Most of us have a dual outlook on life. On one level, we simply do all the things we must do every day-work, david hoffmeister church youtube level, we hope there is more to life-something that feels deeply real, a goal worthy of any effort, a grand overarching scheme. This hope is usually pushed into the background because it is so strongly discouraged by the materialistic values that prevail in our culture.

But suppose we do not wish to settle for a materialism that dulls our vitality. We might look for wisdom in conventional religion, or for self-knowledge in psychology and the workings of the brain, but these do not aim high enough. We might look to science with its hope of unraveling the secrets of the universe and providing for the material well-being of all, but these, too, are ultimately not satisfying. Where, then, are we to find what we long for? Nasrudin, the mythical Middle Eastern jokester-sage, asks the same question:

It’s 4:00 A.M. Nasrudin leaves the tavern and walks the town aimlessly. A policeman stops him. AWhy are you out wandering the streets in the middle of the night?@ “Sir,” replied Nasrudin, “if I knew the answer to that question, I would have been home hours ago!”

To find what we desire, we must dig deeper. We must discern the essence of spirituality; we must see what is beyond psychology and the workings of the brain; we must see what physics can tell us about the nature of existence.

And we must fly higher, until we have such an encompassing view that we can see the connections between spirit, brain, and physics, and ultimately discern the structure of all existence. When we can see this, and when we can begin to see why existence was brought into being, then we will find a goal worthy of any effort.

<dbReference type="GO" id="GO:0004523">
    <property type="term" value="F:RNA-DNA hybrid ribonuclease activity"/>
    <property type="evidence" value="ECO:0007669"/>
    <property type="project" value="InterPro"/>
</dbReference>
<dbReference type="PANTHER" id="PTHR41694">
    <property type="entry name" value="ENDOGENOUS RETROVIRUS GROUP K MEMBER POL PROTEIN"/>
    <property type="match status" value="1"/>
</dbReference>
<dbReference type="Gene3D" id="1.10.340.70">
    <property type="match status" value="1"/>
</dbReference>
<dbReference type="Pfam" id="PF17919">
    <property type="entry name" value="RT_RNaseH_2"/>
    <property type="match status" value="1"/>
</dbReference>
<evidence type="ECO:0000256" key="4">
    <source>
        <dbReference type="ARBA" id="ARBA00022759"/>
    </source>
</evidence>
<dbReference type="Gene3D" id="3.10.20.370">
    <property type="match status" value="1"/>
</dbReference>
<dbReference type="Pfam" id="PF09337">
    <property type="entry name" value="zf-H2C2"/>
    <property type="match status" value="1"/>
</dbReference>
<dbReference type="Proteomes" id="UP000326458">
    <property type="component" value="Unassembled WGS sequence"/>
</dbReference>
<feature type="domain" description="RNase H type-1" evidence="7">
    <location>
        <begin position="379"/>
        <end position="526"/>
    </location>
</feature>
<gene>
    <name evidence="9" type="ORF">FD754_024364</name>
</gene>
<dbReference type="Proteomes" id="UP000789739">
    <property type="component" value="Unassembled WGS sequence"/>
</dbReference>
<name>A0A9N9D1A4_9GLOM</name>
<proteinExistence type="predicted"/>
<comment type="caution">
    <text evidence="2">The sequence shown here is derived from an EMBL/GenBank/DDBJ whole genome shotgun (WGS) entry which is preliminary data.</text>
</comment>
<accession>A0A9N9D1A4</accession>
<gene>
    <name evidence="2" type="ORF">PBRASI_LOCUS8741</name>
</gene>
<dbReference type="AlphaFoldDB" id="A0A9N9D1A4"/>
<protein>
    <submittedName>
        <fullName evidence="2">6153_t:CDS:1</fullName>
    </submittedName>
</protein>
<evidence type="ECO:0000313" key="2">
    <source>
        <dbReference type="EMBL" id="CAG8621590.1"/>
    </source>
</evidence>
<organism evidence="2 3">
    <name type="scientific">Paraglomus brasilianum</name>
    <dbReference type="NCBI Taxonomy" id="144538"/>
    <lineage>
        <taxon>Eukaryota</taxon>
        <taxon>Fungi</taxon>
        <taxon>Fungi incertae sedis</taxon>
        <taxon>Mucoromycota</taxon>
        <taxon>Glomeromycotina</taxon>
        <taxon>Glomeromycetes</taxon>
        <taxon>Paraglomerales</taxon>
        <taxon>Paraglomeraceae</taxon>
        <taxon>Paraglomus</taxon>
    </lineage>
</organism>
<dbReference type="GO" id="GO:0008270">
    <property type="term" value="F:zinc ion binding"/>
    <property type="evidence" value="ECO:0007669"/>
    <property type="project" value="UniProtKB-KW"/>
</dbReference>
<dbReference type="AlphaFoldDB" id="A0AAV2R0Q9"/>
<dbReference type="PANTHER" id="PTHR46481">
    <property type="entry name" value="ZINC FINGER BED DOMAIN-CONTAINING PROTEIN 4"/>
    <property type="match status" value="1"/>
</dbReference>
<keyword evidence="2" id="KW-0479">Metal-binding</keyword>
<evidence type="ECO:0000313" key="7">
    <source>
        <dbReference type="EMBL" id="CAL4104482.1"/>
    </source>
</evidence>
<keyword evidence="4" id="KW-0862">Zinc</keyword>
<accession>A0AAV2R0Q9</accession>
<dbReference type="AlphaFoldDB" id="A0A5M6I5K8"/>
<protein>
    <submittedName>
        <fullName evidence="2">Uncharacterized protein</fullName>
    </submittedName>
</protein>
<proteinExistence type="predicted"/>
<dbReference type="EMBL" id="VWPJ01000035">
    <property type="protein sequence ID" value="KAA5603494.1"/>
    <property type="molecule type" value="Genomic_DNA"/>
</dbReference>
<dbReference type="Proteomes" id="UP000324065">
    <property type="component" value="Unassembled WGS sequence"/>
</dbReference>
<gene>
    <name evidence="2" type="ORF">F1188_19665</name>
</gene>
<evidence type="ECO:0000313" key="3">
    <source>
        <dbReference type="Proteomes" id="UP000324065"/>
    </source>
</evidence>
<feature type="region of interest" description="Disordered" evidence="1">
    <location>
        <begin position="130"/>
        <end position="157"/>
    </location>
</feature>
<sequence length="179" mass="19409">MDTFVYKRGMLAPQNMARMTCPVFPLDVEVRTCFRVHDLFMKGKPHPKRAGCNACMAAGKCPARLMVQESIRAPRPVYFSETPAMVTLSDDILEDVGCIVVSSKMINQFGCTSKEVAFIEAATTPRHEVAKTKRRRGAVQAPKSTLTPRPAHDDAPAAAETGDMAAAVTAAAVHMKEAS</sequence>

The pivotal issue, at least in the beginning of our search, is the nature of existence, particularly human existence. In this scientific age, we are led to think that existence is strictly physical. If that is so, then it seems to me that life is indeed full of sound and fury, but signifies nothing. However, as we will see, science does not imply that existence is strictly physical. In fact, one of the basic themes of this book is that our existence here on earth has both physical and nonphysical aspects. The division is sharp, but the two aspects are closely intertwined in our lives. Strange as it seems at first, we will find it is this division that leads to a unified view of existence, a view that will allow us to make deep, satisfying sense of our lives.

These two aspects of existence have been explored by very different methods and disciplines. The experimental probing and mathematical description of the physical aspects are the province of physics, while the study and experience of the nonphysical aspects of existence are the provinces of mysticism. Spirituality, or mysticism, in its various guises provides the core of all religions. The aspiring mystic is one who fervently hopes there is a nonphysical aspect to existence where worthy goals for our lives can be found. One purpose of this book is to nurture that hope by showing that science does not preclude mysticism, and by delineating the basics of mysticism in a clear and useful form.

Note: The terms “spirituality” and “mysticism” are used pretty much interchangeably in this book. But spirituality usually implies an orientation closer to the major religions, while mysticism is meant to imply the study and experience of nonphysical existence in all its forms, including phenomena like mind reading. For lack of a better term, the word “mystic” is used here both for those on a more spiritual path and for those on a more “mystical” path.

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